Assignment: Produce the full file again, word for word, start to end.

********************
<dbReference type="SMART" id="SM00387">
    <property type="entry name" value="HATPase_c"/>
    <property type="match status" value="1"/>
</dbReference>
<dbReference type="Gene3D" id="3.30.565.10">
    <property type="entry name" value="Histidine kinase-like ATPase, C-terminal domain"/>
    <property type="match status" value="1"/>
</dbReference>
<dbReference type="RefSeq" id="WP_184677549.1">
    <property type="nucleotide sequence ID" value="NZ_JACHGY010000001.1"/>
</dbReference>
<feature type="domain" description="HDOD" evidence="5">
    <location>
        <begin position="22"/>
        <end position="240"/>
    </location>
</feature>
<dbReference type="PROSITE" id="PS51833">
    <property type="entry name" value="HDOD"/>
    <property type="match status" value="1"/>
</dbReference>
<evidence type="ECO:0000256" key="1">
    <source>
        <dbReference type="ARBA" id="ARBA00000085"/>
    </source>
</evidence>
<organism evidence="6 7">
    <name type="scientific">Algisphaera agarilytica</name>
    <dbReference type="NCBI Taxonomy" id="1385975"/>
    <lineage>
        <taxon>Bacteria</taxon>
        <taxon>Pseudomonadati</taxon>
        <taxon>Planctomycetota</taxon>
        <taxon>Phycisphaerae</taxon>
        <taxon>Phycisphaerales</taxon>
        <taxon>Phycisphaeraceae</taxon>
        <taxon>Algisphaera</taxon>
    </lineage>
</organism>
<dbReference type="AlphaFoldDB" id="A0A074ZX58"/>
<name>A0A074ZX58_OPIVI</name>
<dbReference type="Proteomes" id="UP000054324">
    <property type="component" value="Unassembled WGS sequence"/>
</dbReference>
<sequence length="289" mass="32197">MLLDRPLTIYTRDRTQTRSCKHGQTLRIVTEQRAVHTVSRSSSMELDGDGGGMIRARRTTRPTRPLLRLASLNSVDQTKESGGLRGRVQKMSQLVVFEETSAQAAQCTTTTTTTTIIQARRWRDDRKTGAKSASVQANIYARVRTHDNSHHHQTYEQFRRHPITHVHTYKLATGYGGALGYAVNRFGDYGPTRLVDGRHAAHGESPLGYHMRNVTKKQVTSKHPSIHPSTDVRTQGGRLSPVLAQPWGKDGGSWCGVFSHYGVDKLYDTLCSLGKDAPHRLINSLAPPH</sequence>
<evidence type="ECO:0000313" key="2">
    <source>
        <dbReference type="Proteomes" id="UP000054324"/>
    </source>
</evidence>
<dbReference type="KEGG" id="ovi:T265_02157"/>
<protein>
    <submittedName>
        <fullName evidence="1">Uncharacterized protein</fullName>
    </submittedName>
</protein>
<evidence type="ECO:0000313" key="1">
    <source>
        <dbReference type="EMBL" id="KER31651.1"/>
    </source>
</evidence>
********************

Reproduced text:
<dbReference type="SMART" id="SM00387">
    <property type="entry name" value="HATPase_c"/>
    <property type="match status" value="1"/>
</dbReference>
<dbReference type="Gene3D" id="3.30.565.10">
    <property type="entry name" value="Histidine kinase-like ATPase, C-terminal domain"/>
    <property type="match status" value="1"/>
</dbReference>
<dbReference type="RefSeq" id="WP_184677549.1">
    <property type="nucleotide sequence ID" value="NZ_JACHGY010000001.1"/>
</dbReference>
<feature type="domain" description="HDOD" evidence="5">
    <location>
        <begin position="22"/>
        <end position="240"/>
    </location>
</feature>
<dbReference type="PROSITE" id="PS51833">
    <property type="entry name" value="HDOD"/>
    <property type="match status" value="1"/>
</dbReference>
<evidence type="ECO:0000256" key="1">
    <source>
        <dbReference type="ARBA" id="ARBA00000085"/>
    </source>
</evidence>
<organism evidence="6 7">
    <name type="scientific">Algisphaera agarilytica</name>
    <dbReference type="NCBI Taxonomy" id="1385975"/>
    <lineage>
        <taxon>Bacteria</taxon>
        <taxon>Pseudomonadati</taxon>
        <taxon>Planctomycetota</taxon>
        <taxon>Phycisphaerae</taxon>
        <taxon>Phycisphaerales</taxon>
        <taxon>Phycisphaeraceae</taxon>
        <taxon>Algisphaera</taxon>
    </lineage>
</organism>
<dbReference type="AlphaFoldDB" id="A0A074ZX58"/>
<name>A0A074ZX58_OPIVI</name>
<dbReference type="Proteomes" id="UP000054324">
    <property type="component" value="Unassembled WGS sequence"/>
</dbReference>
<sequence length="289" mass="32197">MLLDRPLTIYTRDRTQTRSCKHGQTLRIVTEQRAVHTVSRSSSMELDGDGGGMIRARRTTRPTRPLLRLASLNSVDQTKESGGLRGRVQKMSQLVVFEETSAQAAQCTTTTTTTTIIQARRWRDDRKTGAKSASVQANIYARVRTHDNSHHHQTYEQFRRHPITHVHTYKLATGYGGALGYAVNRFGDYGPTRLVDGRHAAHGESPLGYHMRNVTKKQVTSKHPSIHPSTDVRTQGGRLSPVLAQPWGKDGGSWCGVFSHYGVDKLYDTLCSLGKDAPHRLINSLAPPH</sequence>
<evidence type="ECO:0000313" key="2">
    <source>
        <dbReference type="Proteomes" id="UP000054324"/>
    </source>
</evidence>
<dbReference type="KEGG" id="ovi:T265_02157"/>
<protein>
    <submittedName>
        <fullName evidence="1">Uncharacterized protein</fullName>
    </submittedName>
</protein>
<evidence type="ECO:0000313" key="1">
    <source>
        <dbReference type="EMBL" id="KER31651.1"/>
    </source>
</evidence>